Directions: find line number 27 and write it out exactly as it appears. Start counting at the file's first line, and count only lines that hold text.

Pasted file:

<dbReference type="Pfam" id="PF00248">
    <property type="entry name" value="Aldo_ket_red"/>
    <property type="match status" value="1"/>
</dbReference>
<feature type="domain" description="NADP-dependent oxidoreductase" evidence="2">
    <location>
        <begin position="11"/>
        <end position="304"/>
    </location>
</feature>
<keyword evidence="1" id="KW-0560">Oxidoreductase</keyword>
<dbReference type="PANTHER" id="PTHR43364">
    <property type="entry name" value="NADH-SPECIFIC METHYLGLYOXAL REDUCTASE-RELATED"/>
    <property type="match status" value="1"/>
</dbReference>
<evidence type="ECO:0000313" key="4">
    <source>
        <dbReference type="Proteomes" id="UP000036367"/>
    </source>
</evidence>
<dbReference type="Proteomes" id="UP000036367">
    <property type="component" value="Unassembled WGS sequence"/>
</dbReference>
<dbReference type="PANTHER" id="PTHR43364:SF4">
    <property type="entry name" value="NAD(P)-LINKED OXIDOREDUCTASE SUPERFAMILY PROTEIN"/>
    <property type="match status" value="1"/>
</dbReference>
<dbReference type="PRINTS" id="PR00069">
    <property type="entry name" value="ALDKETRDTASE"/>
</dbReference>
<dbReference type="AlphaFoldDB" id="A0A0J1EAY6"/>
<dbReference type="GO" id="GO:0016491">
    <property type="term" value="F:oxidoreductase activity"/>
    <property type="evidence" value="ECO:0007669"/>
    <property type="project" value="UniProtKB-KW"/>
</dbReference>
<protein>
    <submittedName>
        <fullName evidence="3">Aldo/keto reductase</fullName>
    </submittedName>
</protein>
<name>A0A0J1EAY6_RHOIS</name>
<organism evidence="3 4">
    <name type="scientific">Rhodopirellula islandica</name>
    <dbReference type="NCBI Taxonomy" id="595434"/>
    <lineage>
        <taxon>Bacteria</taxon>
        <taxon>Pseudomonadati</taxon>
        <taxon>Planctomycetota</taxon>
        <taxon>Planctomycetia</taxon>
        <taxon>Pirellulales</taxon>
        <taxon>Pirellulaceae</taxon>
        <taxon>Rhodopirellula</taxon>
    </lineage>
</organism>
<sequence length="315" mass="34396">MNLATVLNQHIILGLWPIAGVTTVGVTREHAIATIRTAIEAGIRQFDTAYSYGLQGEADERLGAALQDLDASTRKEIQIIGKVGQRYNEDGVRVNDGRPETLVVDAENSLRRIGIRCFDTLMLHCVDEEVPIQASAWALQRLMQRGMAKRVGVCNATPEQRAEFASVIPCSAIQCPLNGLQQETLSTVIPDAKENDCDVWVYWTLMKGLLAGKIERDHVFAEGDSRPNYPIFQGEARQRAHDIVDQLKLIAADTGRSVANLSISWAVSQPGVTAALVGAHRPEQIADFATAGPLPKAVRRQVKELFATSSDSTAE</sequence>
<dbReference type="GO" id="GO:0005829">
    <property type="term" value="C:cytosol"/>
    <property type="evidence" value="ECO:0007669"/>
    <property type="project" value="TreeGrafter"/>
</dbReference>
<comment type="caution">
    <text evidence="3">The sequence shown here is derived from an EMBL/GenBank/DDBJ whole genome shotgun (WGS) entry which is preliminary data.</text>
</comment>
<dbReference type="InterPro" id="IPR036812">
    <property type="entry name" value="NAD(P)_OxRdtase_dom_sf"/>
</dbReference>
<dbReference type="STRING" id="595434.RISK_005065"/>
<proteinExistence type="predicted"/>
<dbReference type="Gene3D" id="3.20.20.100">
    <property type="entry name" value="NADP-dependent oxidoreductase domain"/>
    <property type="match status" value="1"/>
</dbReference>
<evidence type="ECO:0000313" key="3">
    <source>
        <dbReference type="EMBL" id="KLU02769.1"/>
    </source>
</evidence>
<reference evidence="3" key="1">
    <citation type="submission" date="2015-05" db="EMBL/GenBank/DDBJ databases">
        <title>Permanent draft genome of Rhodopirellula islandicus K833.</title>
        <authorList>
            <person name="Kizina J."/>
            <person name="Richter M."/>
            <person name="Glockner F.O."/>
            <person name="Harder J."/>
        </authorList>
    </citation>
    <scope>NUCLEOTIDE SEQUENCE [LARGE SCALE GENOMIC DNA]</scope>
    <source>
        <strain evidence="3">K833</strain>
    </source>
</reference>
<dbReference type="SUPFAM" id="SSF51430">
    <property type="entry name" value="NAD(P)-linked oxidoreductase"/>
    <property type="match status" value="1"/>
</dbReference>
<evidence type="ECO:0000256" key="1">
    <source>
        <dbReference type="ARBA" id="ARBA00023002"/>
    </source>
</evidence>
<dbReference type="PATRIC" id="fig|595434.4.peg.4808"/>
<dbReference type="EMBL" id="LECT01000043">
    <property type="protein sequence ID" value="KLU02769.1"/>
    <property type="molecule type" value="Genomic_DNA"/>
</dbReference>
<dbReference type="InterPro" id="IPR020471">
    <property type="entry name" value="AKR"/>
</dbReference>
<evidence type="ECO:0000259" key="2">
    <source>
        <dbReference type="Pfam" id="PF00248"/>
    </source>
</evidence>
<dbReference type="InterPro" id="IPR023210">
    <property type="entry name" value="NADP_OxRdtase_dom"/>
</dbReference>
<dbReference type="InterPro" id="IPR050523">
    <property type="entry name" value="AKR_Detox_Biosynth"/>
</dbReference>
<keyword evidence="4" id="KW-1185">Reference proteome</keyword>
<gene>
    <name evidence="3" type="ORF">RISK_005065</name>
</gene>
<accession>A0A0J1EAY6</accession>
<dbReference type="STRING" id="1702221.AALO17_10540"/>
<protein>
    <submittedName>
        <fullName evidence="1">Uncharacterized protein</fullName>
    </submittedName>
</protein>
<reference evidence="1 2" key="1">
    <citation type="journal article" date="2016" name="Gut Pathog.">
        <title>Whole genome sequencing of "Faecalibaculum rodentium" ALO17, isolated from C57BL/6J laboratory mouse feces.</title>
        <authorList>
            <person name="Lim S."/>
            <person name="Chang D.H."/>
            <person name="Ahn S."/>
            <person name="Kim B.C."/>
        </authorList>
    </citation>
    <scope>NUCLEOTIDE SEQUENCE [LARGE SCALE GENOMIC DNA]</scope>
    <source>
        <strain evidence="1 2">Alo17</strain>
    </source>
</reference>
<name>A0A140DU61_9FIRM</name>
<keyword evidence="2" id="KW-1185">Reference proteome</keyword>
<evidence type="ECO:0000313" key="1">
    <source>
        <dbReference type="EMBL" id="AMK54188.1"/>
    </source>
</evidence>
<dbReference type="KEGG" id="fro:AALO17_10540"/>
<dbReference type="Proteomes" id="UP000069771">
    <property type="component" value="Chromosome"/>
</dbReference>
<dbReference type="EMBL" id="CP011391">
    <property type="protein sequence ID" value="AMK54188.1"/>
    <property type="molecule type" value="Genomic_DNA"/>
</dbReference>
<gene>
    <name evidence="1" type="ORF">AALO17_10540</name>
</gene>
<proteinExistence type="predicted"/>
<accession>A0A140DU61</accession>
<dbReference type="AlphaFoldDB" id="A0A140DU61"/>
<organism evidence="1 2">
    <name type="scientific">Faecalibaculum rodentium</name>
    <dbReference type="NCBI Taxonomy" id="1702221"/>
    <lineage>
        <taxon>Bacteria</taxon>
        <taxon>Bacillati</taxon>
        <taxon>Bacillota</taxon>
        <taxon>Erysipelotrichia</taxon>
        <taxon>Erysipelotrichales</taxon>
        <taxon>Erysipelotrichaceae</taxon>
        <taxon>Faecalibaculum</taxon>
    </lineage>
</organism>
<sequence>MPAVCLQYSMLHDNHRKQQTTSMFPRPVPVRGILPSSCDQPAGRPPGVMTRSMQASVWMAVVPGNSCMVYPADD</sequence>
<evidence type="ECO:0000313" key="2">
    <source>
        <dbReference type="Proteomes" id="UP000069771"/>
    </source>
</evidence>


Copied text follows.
</dbReference>